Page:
Album review by KevW
This article also appears on http://www.soundsxp.com
Ska music, apart from the 2 Tone or punk-hybrid varieties is seen by many as music made by smiling old men with greying beards and dreadlocks that gets wheeled out every festival season to entertain families in the mid-afternoon sun, before being carefully packed away again for the winter. What was once a revolutionary spark that evolved into rocksteady and reggae has, in some cases at least, been reduced to child-friendly backing music to a summer's day. The Nine Ton Peanut Smugglers mix in bluebeat, soul and garage (men of a thousand bands Bruce Brand and Sir Bald Diddley are both in the line-up) to their summery sounds to try and reinstate some diversity and originality.
In places it works a treat, in others less so. The generic 'If The Coast Is Clear' and 'Everybody Ska' are just a boogie-woogie piano solo away from sterile Jools Holland fodder and 'Baldhead' is the kind of novelty festival nonsense we just mentioned. That said, The Nine Ton Peanut Smugglers are all experienced, knowledgeable musicians in the genres they blend on this album, so we can forgive them a bit of silliness. When they add some grit to the tunes things come alive in a vibrant and authentic way.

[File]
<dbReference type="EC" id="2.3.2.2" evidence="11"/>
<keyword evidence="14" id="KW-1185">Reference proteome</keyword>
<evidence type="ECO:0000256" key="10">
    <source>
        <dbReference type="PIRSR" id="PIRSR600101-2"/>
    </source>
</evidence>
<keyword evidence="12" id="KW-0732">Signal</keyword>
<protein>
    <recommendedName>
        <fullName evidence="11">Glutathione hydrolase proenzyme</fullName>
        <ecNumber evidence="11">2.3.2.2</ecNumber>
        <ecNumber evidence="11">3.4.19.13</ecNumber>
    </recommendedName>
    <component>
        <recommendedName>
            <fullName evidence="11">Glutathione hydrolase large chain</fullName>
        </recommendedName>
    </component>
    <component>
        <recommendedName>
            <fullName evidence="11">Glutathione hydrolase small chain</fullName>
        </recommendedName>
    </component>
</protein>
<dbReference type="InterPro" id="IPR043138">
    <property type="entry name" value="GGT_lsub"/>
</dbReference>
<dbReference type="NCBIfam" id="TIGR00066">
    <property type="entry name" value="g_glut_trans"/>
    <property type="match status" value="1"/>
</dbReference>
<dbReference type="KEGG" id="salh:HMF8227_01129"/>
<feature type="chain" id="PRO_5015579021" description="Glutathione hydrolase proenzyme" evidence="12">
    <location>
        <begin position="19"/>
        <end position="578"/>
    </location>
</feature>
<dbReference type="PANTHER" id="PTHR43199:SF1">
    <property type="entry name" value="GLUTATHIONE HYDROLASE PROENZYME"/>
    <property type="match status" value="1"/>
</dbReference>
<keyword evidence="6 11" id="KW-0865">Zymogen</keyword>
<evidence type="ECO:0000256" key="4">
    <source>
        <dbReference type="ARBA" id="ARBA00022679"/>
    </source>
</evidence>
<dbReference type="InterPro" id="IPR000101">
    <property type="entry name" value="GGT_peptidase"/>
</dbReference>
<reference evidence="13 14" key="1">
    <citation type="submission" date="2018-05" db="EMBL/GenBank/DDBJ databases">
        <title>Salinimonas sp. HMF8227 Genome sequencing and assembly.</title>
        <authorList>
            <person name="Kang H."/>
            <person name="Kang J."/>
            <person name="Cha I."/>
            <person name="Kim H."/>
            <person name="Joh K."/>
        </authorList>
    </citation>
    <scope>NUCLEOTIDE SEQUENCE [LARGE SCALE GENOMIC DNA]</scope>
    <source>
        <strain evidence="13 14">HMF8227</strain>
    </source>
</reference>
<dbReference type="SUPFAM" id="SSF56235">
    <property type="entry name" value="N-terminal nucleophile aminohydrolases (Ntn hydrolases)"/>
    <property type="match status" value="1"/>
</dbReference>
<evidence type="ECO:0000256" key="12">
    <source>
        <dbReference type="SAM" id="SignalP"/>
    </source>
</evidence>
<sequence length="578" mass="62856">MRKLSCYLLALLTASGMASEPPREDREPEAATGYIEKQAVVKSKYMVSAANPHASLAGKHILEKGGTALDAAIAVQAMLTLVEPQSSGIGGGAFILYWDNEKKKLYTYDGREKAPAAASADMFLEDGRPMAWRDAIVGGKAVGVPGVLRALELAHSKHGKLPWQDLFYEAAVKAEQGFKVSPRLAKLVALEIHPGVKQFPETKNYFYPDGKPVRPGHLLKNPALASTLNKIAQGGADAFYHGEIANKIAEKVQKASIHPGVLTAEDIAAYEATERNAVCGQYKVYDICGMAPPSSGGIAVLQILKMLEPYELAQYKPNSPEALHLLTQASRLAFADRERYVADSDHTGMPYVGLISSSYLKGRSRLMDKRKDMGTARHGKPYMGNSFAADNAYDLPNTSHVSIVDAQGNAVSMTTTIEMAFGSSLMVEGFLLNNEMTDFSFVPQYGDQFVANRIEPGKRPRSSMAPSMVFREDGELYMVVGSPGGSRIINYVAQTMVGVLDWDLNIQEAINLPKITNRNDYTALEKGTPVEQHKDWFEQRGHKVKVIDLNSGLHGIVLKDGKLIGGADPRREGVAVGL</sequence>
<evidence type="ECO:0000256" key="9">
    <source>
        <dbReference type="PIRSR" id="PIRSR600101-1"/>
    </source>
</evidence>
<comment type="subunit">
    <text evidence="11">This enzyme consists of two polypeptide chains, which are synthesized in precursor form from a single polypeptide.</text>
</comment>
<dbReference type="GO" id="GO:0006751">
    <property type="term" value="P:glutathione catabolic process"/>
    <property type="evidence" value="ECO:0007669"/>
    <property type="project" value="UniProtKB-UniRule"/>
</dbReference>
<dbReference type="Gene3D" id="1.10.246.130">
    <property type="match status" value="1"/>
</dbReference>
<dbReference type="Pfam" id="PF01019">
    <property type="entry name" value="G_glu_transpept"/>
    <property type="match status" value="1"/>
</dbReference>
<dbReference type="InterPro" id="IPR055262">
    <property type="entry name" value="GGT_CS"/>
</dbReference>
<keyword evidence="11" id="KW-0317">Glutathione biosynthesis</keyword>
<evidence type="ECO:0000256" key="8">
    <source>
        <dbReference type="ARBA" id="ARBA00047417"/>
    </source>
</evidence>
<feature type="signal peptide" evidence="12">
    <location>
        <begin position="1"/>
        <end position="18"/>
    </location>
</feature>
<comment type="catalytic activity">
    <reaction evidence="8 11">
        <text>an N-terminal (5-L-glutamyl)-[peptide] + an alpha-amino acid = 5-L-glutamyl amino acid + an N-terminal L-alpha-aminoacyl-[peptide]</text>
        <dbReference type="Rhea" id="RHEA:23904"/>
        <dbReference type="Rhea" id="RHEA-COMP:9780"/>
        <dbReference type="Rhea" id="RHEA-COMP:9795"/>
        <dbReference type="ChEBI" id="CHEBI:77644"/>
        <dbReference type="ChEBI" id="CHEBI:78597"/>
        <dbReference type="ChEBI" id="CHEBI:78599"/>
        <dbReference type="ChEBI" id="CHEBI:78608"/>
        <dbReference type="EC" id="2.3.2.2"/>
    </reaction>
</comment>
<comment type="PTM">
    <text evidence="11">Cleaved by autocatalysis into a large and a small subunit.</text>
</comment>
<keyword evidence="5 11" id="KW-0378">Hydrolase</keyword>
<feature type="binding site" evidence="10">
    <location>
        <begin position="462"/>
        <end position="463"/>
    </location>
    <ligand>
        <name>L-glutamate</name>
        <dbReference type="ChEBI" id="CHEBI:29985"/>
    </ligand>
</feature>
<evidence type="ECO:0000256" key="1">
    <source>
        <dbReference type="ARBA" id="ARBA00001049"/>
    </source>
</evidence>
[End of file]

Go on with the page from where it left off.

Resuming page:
The bubbling bass on 'Drop Some Leg' is expertly done and the 60s-style instrumental 'The Elusive Mr. Kaplan' is like the theme to a Jamaican James Bond. The clattering, less polished 'Bare Our Souls' is another fantastic retro stomp and the atmospheric 'Hugh Mingus' is authentic sounding big-band ska. 'Drop Some Leg', as the title suggests, is a purely feel-good album. Yeah it reminds you of warm lager in a plastic glass and getting pissed off with other people's noisy kids, but if you let your inhibitions go you'll find plenty here to enjoy too.
The Nine Ton Peanut Smugglers' website
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